7 Ways You’re Using Sunscreen Wrong

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It’s the height of summer, and on days like these, many are headed to the beach to make the most out of the sunshine. But have you stocked up on sunscreen yet?

Sunscreen is one of the most important skincare products, though believe or not, many of us have more than a few misconceptions about it. Here are the top 7 ways people unknowingly sabotage their own sun-protection endeavours.

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1. Applying too little

Most people only apply half the required amount of sunscreen. The SPF 30 or SPF 50 you see on the bottle really only holds true when you apply enough. This means about 25ml for all exposed areas of the body if you’re on the beach in a swimsuit. For the face and neck, half a teaspoon how much you should be applying.

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2. Using it only when the sun’s out

UV rays penetrate clouds. On a cloudy day, almost 80% of UV rays reach the planet’s surface. This is especially true for the longer wavelength UVA rays which have greater penetrative powers. While UVB is responsible for immediate effects like sunburn and redness, UVA has been shown to increase the risk of skin cancer and cause skin aging.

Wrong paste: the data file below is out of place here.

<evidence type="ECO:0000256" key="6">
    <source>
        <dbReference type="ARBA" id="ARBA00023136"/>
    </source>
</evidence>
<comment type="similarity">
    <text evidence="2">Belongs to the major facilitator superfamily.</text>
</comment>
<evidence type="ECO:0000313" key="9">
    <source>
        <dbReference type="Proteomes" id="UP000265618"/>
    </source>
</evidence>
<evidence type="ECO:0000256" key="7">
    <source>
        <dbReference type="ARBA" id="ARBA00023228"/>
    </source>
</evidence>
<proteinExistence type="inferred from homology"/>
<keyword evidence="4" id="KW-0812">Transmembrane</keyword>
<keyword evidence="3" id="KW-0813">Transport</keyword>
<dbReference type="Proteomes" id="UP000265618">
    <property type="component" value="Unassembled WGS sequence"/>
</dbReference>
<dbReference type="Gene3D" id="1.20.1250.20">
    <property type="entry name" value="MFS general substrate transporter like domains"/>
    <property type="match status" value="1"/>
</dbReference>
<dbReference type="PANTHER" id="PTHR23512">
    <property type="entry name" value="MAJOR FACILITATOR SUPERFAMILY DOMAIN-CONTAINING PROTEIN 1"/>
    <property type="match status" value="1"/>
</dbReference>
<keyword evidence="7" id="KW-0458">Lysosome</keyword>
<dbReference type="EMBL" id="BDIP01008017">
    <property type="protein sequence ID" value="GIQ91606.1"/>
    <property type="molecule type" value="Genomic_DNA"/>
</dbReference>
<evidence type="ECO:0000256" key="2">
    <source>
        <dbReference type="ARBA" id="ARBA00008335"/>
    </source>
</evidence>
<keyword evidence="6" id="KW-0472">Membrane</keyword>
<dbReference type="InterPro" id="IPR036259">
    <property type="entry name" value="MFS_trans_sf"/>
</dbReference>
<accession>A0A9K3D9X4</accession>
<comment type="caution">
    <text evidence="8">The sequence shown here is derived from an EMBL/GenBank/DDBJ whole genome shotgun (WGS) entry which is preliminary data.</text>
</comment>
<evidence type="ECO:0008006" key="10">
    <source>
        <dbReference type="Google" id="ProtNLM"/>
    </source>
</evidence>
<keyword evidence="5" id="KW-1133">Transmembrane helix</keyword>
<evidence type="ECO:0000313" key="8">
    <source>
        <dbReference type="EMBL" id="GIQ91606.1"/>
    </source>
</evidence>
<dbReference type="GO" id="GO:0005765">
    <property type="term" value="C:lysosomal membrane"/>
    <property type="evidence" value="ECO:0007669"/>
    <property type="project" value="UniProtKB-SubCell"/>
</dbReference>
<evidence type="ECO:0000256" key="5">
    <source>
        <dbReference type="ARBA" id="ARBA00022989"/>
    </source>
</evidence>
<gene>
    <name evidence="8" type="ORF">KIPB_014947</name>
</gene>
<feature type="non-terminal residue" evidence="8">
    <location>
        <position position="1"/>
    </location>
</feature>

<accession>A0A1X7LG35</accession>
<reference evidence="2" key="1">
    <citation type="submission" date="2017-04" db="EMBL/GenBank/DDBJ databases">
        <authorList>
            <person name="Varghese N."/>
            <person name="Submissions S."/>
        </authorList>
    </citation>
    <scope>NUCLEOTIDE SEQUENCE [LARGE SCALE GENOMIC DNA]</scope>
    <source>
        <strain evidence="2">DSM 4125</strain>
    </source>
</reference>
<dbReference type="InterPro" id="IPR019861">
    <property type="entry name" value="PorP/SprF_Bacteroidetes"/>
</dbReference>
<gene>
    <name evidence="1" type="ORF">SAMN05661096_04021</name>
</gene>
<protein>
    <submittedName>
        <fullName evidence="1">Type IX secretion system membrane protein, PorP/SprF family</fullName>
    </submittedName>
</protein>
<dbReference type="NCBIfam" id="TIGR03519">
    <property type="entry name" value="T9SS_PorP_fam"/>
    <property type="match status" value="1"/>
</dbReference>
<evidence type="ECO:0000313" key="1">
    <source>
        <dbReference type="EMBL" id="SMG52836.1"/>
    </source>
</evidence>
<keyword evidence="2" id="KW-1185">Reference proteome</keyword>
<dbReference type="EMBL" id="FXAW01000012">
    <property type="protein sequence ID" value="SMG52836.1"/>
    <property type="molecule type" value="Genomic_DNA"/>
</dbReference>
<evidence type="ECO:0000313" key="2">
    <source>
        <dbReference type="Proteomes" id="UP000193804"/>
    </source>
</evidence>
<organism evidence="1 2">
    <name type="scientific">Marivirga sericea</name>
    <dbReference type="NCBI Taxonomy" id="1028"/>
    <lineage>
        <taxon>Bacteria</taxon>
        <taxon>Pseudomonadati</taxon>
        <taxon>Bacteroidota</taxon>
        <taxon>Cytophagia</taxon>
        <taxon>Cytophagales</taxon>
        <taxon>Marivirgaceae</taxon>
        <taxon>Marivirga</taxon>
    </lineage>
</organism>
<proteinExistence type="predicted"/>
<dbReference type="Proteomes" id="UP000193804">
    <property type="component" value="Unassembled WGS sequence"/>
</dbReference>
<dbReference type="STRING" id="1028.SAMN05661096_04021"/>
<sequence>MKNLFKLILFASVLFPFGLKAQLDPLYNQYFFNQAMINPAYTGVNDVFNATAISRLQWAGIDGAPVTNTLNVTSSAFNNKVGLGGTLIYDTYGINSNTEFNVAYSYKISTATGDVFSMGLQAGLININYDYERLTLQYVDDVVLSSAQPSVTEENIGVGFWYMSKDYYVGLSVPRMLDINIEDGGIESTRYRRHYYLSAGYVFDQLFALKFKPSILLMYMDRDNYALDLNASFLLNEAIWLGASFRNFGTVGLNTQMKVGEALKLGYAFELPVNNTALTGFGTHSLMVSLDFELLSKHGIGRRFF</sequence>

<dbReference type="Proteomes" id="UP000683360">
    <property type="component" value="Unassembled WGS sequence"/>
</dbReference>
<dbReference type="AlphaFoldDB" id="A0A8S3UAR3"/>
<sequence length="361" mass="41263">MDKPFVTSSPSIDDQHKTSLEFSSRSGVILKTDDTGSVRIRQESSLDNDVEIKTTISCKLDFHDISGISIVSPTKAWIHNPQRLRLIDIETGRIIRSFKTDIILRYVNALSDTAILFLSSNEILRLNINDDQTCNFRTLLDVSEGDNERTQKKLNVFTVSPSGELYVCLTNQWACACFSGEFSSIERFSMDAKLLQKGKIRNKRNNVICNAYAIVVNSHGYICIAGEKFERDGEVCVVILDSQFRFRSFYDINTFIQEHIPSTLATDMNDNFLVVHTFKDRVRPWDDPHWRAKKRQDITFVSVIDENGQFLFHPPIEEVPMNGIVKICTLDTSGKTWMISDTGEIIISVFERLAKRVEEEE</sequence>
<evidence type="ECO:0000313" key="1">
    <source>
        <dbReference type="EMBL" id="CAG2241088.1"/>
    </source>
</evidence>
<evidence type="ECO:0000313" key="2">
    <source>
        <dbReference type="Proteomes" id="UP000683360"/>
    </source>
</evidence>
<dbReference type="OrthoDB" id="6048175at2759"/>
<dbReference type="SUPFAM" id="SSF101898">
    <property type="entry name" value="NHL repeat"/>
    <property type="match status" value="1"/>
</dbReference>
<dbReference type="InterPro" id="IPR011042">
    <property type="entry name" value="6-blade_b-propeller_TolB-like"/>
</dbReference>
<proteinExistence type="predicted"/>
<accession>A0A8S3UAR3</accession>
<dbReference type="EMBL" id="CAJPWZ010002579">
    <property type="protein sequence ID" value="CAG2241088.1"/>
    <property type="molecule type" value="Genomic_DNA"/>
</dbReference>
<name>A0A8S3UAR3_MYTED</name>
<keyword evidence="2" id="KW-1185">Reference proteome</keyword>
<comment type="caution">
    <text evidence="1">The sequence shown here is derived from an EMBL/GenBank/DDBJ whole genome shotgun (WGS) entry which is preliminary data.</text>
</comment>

3. Not giving it time to start working

For chemical sunscreens, it’s recommended to wait 20-30 minutes before exposure so that the it can form an even layer across the surface of your skin. But if you’re using a mineral sunscreen (zinc oxide and titanium dioxide), you’re ready to go.

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4. Neglecting the ears, scalp, lips

When it comes to sunscreen, you should never forget about your facial area. The ears, neck, and scalp (for those with thinning hair) are the places most often forgotten! Most of the time, your lips are also left exposed to harmful UV rays. Remember to use a lip balm with sunscreen for your lips too!

5. Not re-applying

Sunscreen only works for 3-4 hours at a time, so you should be applying a new layer once every 4 hours. This is especially true if you’re swimming. Even the most water-resistant sunscreens need to be re-applied every 2 hours.

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6. Going for the highest SPF and/or the most expensive brand

The difference in sun-protection between SPF 30 and SPF 60 is only about 5%, so the most important thing is to apply more and re-apply often. But expensive doesn’t always mean better. Instead, go for a sunscreen with good reviews and broad spectrum protection. Sloane Inc Sunblock SPF 70 is a great broad spectrum sunblock with physical blockers, suitable for sensitive skin.

7. It’s expired

And last but certainly not least, check the expiry date on your sunscreen. If it’s exceeded it, or if it’s been sitting in the car all year, chances are it’s no longer effective. Get yourself a fresh bottle, and you’ll be ready to hit the beach in no time.

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